Please note that this is in Greenwich Mean Time (GMT).

If all is well then go ahead and delete the old accounts from AAD:

Remove-AzureADUser -ObjectId <ID>

And from AD:

Remove-ADUser MSOL_xyz

One may also wish to remove the old MSOL account from the AD ACLs it was added to. The Azure AD Connect installer delegates certain privileges to the AD account it creates automatically. One can check this with the query

(Get-Acl (Get-ADDomain).DistinguishedName).Access | Where-Object {$_.IdentityReference -like “*MSOL*”}

Please note that deleting an account from AD does NOT remove it from the AD ACLs it was given privileges on. It does mean that the ACLs will now show a SID instead of the account name. You can remove it from all ACLs in AD by removing it from the domain root’s ACL, since it inherits down from there.

Import-Module ActiveDirectory
Set-Location AD:
#Problem = (Get-Acl “ou=vips,dc=test,dc=local”).Access | Where-Object {$_.IdentityReference -like “*S-1–5–21–4103247791–2828088783–3009141321–3631*”}
$DistinguishedName = (Get-ADDomain).DistinguishedName
#$user = “domainjdoe” (to use this substitute $user for $Stale_SID on line 15)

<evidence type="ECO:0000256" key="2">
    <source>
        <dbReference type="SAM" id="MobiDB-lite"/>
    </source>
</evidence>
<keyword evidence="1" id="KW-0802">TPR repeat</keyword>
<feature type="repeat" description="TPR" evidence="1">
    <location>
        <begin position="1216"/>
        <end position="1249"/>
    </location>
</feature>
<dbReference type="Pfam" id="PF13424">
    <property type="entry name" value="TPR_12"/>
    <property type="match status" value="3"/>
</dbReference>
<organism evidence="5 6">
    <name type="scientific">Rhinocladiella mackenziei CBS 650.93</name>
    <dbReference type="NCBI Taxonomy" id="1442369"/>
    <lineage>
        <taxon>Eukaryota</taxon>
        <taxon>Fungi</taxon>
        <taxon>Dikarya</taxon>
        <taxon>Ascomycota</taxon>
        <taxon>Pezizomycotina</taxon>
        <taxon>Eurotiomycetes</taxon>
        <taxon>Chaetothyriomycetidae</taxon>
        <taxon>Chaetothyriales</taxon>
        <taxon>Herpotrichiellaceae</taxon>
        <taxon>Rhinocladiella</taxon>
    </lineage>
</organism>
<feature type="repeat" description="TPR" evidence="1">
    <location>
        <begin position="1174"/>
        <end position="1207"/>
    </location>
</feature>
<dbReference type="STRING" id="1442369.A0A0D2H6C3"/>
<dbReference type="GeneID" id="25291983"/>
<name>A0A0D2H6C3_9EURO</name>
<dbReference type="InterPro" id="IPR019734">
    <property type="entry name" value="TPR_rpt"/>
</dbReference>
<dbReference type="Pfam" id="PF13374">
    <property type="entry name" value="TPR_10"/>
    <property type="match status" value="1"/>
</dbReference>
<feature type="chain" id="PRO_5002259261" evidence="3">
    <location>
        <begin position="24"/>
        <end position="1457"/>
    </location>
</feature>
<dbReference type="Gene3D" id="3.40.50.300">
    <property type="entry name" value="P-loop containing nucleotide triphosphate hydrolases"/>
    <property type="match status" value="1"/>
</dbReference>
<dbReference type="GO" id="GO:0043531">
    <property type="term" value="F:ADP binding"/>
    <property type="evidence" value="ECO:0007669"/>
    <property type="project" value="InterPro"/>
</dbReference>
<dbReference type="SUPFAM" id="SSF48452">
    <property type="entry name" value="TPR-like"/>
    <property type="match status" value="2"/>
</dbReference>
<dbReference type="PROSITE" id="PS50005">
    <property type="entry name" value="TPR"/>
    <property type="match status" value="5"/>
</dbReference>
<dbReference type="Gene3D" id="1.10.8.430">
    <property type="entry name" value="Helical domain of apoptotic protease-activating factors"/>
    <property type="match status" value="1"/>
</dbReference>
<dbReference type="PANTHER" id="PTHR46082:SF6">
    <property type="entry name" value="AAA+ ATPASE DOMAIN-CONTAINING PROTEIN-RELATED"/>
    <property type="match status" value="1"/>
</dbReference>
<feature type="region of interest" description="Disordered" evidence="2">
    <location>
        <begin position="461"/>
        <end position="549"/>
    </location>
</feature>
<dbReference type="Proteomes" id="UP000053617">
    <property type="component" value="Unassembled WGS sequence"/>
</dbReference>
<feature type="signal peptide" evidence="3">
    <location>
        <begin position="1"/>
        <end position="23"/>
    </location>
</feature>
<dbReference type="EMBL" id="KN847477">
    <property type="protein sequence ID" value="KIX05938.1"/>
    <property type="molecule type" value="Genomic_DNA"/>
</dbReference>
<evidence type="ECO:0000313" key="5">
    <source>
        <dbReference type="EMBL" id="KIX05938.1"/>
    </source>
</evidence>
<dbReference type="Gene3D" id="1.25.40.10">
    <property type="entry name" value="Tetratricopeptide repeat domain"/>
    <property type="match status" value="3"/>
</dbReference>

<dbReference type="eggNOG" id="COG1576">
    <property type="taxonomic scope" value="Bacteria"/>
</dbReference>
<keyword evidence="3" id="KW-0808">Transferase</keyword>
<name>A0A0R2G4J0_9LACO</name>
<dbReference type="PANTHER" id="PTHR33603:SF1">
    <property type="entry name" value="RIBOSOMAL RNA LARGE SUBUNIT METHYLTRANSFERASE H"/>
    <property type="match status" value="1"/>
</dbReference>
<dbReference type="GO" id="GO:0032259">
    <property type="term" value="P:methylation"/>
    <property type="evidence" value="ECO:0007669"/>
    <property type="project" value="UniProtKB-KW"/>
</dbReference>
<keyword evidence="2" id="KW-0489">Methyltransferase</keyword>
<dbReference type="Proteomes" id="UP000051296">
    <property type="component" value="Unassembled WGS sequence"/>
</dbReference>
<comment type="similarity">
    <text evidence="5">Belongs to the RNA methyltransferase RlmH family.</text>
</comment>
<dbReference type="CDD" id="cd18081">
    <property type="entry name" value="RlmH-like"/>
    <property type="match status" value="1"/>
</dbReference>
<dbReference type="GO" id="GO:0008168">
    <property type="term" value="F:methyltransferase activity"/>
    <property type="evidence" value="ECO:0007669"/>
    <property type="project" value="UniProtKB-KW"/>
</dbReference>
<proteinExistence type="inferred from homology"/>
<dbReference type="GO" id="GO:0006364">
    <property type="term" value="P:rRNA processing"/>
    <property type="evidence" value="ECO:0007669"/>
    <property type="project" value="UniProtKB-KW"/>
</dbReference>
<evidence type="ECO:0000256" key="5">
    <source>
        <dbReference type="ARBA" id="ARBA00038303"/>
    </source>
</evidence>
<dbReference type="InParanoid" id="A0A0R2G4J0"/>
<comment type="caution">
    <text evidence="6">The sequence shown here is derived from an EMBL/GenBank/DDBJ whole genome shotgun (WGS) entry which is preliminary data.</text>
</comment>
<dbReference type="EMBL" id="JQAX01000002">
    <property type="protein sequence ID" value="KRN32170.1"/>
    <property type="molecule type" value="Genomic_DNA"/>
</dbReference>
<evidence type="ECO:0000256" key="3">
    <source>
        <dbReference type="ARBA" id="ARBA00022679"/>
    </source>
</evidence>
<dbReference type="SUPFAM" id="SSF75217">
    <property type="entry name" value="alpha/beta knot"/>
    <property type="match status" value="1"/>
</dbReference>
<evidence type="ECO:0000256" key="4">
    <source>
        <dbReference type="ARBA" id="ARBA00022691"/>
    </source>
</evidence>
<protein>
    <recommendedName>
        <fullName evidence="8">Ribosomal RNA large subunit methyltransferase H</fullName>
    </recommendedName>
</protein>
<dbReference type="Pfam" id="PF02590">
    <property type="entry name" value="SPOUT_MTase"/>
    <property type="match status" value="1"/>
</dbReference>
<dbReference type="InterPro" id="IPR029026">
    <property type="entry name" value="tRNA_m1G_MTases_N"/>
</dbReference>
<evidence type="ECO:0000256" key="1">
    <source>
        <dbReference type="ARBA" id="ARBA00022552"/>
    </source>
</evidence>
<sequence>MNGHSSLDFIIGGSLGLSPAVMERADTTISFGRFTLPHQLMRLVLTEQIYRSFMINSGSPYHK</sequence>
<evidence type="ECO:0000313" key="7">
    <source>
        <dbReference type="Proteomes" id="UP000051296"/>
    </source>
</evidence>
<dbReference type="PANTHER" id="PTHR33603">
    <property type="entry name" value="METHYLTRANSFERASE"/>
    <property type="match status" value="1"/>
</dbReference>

$Stale_SID = “S-1–5–21–4103247791–2828088783–3009141321–3631”
#Collect the current ACL
$Acl = Get-Acl $DistinguishedName
#Loop each access permission in the ACL
foreach ($access in $acl.Access)
if ($access.IdentityReference.Value -eq $Stale_SID)
#Set the ACL Back to the AD Object
set-acl $DistinguishedName -AclObject $acl

This removes all ACEs from the domain root ACL with the given SID. If you haven’t deleted the account yet, like I did, then just substitute accordingly.

Remove the old DCs from Azure Health Monitor and add the new ones

If you are using the AAD Health Monitor then you will obviously want to remove the old DCs that no longer exist thanks to the crash. Once that’s complete simply install the Health Monitor on the new DCs. I keep all this stuff on the lab’s share drive to make this simple.


I restored a client VM from a backup that was a year old. It had a “trust relationship” issue, so I just kicked it offline, logged into cache, dropped it off the domain, re-added it, and let it pull from Group Policy. Maybe not the most ideal method but it worked fine. My users who are synced with AAD can utilize Seamless SSO.

The Cloud and Group Policy ‘on prem’ take care of most of the recovery. The great thing about Group Policy is that you just need to spin up replacement VMs, configure them via copy/pasting some PowerShell, and let Group Policy push the domain configuration to them.

The trick is to keep a backup DC on separate physical hardware.


Transfer or seize FSMO roles:

Roll the SSO:

Disable AAD account:

Manage AAD in PS:

Find AAD users via filter:




I work various IT jobs & like Windows domain security as a hobby. Most of what’s here is my notes from auditing or the lab.